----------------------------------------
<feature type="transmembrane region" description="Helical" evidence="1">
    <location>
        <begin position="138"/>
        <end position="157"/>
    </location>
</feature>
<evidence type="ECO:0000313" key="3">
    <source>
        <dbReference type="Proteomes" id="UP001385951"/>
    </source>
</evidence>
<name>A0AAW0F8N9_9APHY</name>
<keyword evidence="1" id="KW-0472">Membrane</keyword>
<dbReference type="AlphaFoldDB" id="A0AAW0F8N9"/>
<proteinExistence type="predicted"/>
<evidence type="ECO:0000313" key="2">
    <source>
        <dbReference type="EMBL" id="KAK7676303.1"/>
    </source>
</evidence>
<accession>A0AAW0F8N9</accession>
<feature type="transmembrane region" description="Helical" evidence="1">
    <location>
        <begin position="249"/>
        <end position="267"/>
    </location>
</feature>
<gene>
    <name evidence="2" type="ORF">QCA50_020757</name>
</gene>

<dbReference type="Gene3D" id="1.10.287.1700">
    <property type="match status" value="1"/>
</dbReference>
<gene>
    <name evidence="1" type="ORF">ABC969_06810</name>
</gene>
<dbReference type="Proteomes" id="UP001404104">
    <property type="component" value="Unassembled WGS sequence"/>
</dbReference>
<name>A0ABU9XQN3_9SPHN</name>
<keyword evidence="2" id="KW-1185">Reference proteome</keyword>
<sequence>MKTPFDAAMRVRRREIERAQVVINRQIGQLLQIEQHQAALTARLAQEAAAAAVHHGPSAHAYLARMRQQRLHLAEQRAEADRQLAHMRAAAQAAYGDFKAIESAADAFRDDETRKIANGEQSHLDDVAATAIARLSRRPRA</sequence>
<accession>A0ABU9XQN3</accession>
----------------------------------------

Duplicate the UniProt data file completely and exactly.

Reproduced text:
<feature type="transmembrane region" description="Helical" evidence="1">
    <location>
        <begin position="138"/>
        <end position="157"/>
    </location>
</feature>
<evidence type="ECO:0000313" key="3">
    <source>
        <dbReference type="Proteomes" id="UP001385951"/>
    </source>
</evidence>
<name>A0AAW0F8N9_9APHY</name>
<keyword evidence="1" id="KW-0472">Membrane</keyword>
<dbReference type="AlphaFoldDB" id="A0AAW0F8N9"/>
<proteinExistence type="predicted"/>
<evidence type="ECO:0000313" key="2">
    <source>
        <dbReference type="EMBL" id="KAK7676303.1"/>
    </source>
</evidence>
<accession>A0AAW0F8N9</accession>
<feature type="transmembrane region" description="Helical" evidence="1">
    <location>
        <begin position="249"/>
        <end position="267"/>
    </location>
</feature>
<gene>
    <name evidence="2" type="ORF">QCA50_020757</name>
</gene>

<dbReference type="Gene3D" id="1.10.287.1700">
    <property type="match status" value="1"/>
</dbReference>
<gene>
    <name evidence="1" type="ORF">ABC969_06810</name>
</gene>
<dbReference type="Proteomes" id="UP001404104">
    <property type="component" value="Unassembled WGS sequence"/>
</dbReference>
<name>A0ABU9XQN3_9SPHN</name>
<keyword evidence="2" id="KW-1185">Reference proteome</keyword>
<sequence>MKTPFDAAMRVRRREIERAQVVINRQIGQLLQIEQHQAALTARLAQEAAAAAVHHGPSAHAYLARMRQQRLHLAEQRAEADRQLAHMRAAAQAAYGDFKAIESAADAFRDDETRKIANGEQSHLDDVAATAIARLSRRPRA</sequence>
<accession>A0ABU9XQN3</accession>